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Myths about Sexually Transmitted Infections

Sex and Relationship education (SRE) is mandatory as proposed by cross – party education select committee in both primary and Secondary Schools. The SRE should train how to have protected sex and prevent a person from Sexually Transmitted Infection. Under 25 Young people group are the most susceptible to Sexually Transmitted Infections. Hence the group should be trained and they should be equipped with knowledge and skills to safeguard their sexual health. In this process of learning we must know about the myths surrounding sexual health and sexually transmitted Infections. So here they (Myths) are:

1. People with lot of Sexual Partners only get sexually Transmitted Infections: STIs (Sexually Transmitted Infections) does not depend on how many times or with how many partners you have had sex. STIs happen through various contagious ways. It can happen if you have had unprotected sex only that one time. So whatever may be the count if protected sex is practiced STI cannot take place. One more thing STIs don’t only affect young people. Diagnoses are on the rise among people over 45.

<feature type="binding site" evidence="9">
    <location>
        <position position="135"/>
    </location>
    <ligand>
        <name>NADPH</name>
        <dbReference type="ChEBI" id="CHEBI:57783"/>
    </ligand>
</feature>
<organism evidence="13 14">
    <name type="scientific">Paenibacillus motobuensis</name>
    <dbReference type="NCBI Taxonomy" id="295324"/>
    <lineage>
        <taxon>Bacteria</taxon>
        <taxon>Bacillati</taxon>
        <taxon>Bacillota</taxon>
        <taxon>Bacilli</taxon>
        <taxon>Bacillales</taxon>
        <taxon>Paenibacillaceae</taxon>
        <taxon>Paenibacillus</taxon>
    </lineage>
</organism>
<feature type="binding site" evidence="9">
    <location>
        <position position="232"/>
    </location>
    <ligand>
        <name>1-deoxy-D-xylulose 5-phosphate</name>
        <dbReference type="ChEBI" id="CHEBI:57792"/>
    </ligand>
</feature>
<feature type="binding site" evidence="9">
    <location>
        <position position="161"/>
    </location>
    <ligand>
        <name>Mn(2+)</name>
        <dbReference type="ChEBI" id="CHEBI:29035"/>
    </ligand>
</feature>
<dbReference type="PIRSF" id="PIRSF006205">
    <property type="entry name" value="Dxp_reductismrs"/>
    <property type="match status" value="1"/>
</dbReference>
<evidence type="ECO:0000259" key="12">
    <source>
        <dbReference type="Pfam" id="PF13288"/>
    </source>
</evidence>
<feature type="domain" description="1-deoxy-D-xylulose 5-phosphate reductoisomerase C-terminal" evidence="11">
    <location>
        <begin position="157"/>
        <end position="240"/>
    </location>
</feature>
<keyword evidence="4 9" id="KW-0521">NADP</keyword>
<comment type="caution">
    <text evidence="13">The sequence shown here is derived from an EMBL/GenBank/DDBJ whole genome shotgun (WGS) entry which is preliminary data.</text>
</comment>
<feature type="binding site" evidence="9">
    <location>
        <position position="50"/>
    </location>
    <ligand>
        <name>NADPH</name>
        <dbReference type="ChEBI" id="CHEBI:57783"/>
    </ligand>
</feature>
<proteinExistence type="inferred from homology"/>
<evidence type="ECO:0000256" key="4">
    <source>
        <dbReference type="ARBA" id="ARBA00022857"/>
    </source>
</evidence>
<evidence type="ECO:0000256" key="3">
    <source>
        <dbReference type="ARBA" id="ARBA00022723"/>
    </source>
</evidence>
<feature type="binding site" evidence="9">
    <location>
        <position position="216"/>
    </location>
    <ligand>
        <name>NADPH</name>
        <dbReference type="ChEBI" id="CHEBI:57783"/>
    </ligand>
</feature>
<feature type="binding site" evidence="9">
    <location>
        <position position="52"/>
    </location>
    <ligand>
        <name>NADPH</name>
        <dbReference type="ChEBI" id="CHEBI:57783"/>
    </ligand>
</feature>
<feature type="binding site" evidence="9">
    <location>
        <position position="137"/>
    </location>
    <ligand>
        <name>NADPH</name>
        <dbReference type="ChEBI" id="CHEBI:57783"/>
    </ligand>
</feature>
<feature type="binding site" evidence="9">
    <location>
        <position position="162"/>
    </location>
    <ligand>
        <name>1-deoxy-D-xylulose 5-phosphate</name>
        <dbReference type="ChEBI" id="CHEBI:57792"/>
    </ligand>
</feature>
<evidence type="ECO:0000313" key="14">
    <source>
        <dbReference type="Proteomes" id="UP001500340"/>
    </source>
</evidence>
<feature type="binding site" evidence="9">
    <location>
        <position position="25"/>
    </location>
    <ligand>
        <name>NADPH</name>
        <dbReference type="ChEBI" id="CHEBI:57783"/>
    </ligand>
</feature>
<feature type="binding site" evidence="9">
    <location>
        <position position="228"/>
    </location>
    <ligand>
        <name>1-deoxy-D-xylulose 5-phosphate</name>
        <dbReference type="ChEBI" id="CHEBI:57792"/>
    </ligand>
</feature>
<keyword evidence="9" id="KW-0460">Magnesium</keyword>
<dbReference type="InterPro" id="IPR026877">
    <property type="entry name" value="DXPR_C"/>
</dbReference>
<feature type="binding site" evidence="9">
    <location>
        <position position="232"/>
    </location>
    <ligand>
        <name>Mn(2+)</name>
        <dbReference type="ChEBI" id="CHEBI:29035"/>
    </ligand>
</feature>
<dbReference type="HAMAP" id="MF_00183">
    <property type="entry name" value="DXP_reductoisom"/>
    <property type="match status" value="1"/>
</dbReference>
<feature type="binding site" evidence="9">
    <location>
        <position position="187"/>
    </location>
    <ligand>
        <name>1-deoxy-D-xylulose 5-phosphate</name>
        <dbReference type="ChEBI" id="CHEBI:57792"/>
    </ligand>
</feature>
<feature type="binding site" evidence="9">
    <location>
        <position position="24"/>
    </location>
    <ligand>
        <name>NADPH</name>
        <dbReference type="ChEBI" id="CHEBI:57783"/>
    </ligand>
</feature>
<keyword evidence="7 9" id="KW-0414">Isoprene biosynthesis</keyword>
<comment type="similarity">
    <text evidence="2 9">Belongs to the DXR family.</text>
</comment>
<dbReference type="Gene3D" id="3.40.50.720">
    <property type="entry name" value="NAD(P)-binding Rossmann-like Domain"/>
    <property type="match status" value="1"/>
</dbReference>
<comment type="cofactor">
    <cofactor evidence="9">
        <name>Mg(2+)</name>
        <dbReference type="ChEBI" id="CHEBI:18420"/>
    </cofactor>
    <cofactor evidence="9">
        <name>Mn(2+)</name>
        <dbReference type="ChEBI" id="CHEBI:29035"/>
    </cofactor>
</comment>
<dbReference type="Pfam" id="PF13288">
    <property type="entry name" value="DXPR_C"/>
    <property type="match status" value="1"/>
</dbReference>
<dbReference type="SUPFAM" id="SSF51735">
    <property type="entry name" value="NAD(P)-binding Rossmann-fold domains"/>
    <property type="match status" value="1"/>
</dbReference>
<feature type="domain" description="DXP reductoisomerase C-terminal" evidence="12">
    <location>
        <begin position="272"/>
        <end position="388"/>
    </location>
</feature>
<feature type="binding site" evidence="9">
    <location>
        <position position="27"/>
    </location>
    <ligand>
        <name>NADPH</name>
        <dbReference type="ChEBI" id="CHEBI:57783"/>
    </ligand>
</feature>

2. Symptoms of STI affected people are obvious: Wrong, you cannot say just by symptoms like rashes, lumps or unpleasant discharge that a person has STI. In fact STIs does not have any obvious signs or symptoms at all initially at least. So one must be tested for STI to confirm. Even if you don’t have any signs or symptoms it’s a good idea to get tested if you’ve had unprotected sex (without a condom).

3. Treatments are very effective these days: Wrong (partially) because even if treatments are effective but after treatment viruses remain in the body sometimes. Hence even if treatment is done, it is better to prevent and not get the STI in the first place. Some viruses like genital herpes and HIV can be treated but remain in the body. Also some STIs, such as gonorrhea become resistant to antibiotics.

4. It’s a persistent myth but getting an STI from a toilet seat isn’t something to be concerned about. STIs are passed on through unprotected vaginal, anal or oral sex, by genital contact and through sharing sex toys. Some STIs, such as pubic lice, can also be spread through skin-to-skin contact or sharing clothes, towels or bedding.

 So if you have to keep away from STIs then prevention is better than cure and the above myths should be kept in mind to have effective treatment for STIs.

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